The marketing battle between traffic service providers will continue into 2010. The good news is that 2009 firmly established the value of traffic data. The turning point came with the introduction of multiple mobile phone navigation solutions, most of which arrived through the aegis of the application store model pioneered by Apple. But new, unusual and creative solutions will arrive in 2010 and change the existing balance of power.
Users of these new navigation systems and the developers quickly discovered that reliable traffic information was the real killer app that mobile users were seeking. In the process they discovered that to deliver reliable travel times they needed a wide variety of traffic data including real-time, historical, predictive and incident data. Unfortunately, one of the key sources of traffic data – radio and television stations with cameras, ‘copters and spotters to report incident information – have suffered in the current downturn. In fact, there are anecdotal indications that radio stations are dropping traffic reporting. A model for delivering nationwide incident data that was previously fueled by advertising and sponsorships is becoming frayed at the edges as TV and radio advertising suffer.
Traffic.com, ClearChannel and Westwood One/SmartRoute, among others, are all seeking new funding, new business models or new owners in a bid to preserve or enhance their market positions. In the meantime, Google has barged into the market with its own traffic data raising questions over the viability of incumbent players. Google’s entry into any market raises these questions, although the reliability or robustness of Google’s traffic solution has yet to be proven. Inrix, on the other hand, has not based its model on sponsorships or advertising and, as a result, has for the most part avoided the negative impact of the downturn in advertising activity. But with Google getting into the traffic data aggregation and algorithm business, no traffic data supplier is safe including Microsoft's ClearFlow.
Of more immediate concern than Google entering the traffic market is the changing role of mobile-phone based navigation. Google is a player here as well, but it has more company in the form of Networks in Motion and TeleNav and their carrier partners. (TelMap's efforts in Europe have been hindered by the fragmented nature of the market and the negative impact of roaming charges.) While companies such as Cellint, AirSage, and IntelliOne have been seeking to integrate cell-tower triangulation data for probe traffic inputs, expect the carriers to introduce GPS-based probe data in the new year – representing a key added-value advantage. GPS-based probe data derived from mobile phone handsets will not replace triangulated data, which will always represent the greatest volume of “anonymized” location data, but the GPS data is likely to be more timely and accurate, critical to traffic reporting and analysis. The GPS-based data will likely require opt in participation vs. the triangulated data which to date has been applied involuntarily.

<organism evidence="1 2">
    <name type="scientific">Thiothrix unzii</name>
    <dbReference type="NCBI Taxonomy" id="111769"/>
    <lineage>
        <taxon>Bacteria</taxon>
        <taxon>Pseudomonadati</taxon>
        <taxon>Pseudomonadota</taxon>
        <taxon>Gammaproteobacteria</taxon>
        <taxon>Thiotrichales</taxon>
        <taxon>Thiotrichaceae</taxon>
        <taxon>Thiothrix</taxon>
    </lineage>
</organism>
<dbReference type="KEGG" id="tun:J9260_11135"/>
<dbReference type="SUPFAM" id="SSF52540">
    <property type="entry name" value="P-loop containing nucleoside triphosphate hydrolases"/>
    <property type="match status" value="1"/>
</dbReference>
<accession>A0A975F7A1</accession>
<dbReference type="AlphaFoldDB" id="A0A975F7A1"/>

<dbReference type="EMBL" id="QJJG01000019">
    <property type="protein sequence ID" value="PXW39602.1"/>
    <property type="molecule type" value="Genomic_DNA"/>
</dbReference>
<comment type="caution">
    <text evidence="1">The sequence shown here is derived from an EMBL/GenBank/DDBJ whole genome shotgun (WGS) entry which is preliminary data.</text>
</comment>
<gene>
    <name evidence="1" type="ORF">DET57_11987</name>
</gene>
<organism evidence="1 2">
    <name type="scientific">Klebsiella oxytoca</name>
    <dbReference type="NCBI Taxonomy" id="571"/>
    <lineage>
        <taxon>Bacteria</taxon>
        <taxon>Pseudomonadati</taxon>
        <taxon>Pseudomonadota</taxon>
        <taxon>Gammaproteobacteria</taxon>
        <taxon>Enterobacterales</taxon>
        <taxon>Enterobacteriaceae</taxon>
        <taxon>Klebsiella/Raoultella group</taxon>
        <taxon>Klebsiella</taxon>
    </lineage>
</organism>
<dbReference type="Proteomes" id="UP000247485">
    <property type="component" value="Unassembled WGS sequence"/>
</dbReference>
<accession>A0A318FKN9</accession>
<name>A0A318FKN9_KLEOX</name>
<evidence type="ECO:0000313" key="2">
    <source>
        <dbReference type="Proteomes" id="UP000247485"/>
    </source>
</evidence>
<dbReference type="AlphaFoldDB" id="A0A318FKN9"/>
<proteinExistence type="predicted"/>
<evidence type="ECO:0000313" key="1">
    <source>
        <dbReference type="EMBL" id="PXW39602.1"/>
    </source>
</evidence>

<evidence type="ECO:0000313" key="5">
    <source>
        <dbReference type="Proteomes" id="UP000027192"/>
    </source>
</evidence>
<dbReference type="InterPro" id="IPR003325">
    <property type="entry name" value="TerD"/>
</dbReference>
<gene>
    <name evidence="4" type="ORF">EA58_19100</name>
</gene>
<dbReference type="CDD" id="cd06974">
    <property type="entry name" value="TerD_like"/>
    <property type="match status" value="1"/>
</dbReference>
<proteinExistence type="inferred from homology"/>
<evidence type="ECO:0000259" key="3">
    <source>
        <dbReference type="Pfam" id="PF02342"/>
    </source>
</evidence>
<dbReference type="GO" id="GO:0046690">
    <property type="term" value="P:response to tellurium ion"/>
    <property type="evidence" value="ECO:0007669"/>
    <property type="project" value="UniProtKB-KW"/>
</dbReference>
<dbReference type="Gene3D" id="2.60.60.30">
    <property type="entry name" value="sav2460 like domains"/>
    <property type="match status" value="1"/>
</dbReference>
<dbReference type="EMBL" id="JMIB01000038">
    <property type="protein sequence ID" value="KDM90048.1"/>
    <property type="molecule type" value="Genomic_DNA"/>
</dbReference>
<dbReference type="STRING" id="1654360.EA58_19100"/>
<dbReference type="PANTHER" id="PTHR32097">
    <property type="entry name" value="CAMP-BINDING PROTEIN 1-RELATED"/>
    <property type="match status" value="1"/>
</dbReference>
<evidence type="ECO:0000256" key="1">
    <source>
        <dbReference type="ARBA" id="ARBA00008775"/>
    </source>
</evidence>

Still, good probe data is almost worthless without incident data. Without incident data the system is unable to interpret slowed or stopped traffic – ie. is it weather, volume, construction, a fallen tree limb, an uphill grade? The battle for reliable traffic data will come down to good incident data. This means the industry will see vastly enhanced probe data in 2010, but the gap between reliable flow and reliable incident data will suddenly become much clearer.
Through all the enhancements to traffic reporting consumers have been expressing their interest in better and more timely information and, in particular, more real-time incident information. As an example, RDS-TMC is notorious for the 5-10-15-minute delays in incident reporting, sometimes worse. Drivers want to know what is happening in real time.
In 2010, drivers will begin to get real-time information. Whether that information comes from Twitter, TrafficTalk, Aha Mobile, Waze, TrafficLand or some other solution is not clear. What is clear is that drivers want to know BOTH what has happened in the past and what is happening now. But what they really want to know is what is happening right in front of them.
The solutions will come in 2010 from three key sources: mobile-phone-based crowd-sourced info, traffic cameras and, perhaps, vehicle-mounted cameras. The challenges to delivery include the creation of traffic reporting “crowds,” something TrafficTalk, Waze and Aha Mobile are working on; and camera input interpretation and delivery platforms. Developments in 2009 clearly indicated that drivers must spend less time looking away from the road to navigation interfaces. More information must be conveyed via voice.
Traffic information suppliers will still be looking at a combination of subscription-based and sponsored traffic information. Consumers have clearly indicated a willingness to pay for traffic data, both in Strategy Analytics surveys and in the combined 10 million subscribers to Networks in Motion, TeleNav and XM/Sirius traffic information.
The industry will see some outlandish innovations ranging from delivering traffic camera info to mobile phones to – in 2-3 years – aftermarket in-vehicle cameras to capture traffic incidents. Two things are clear. Better incident data is required and solutions are in the pipeline.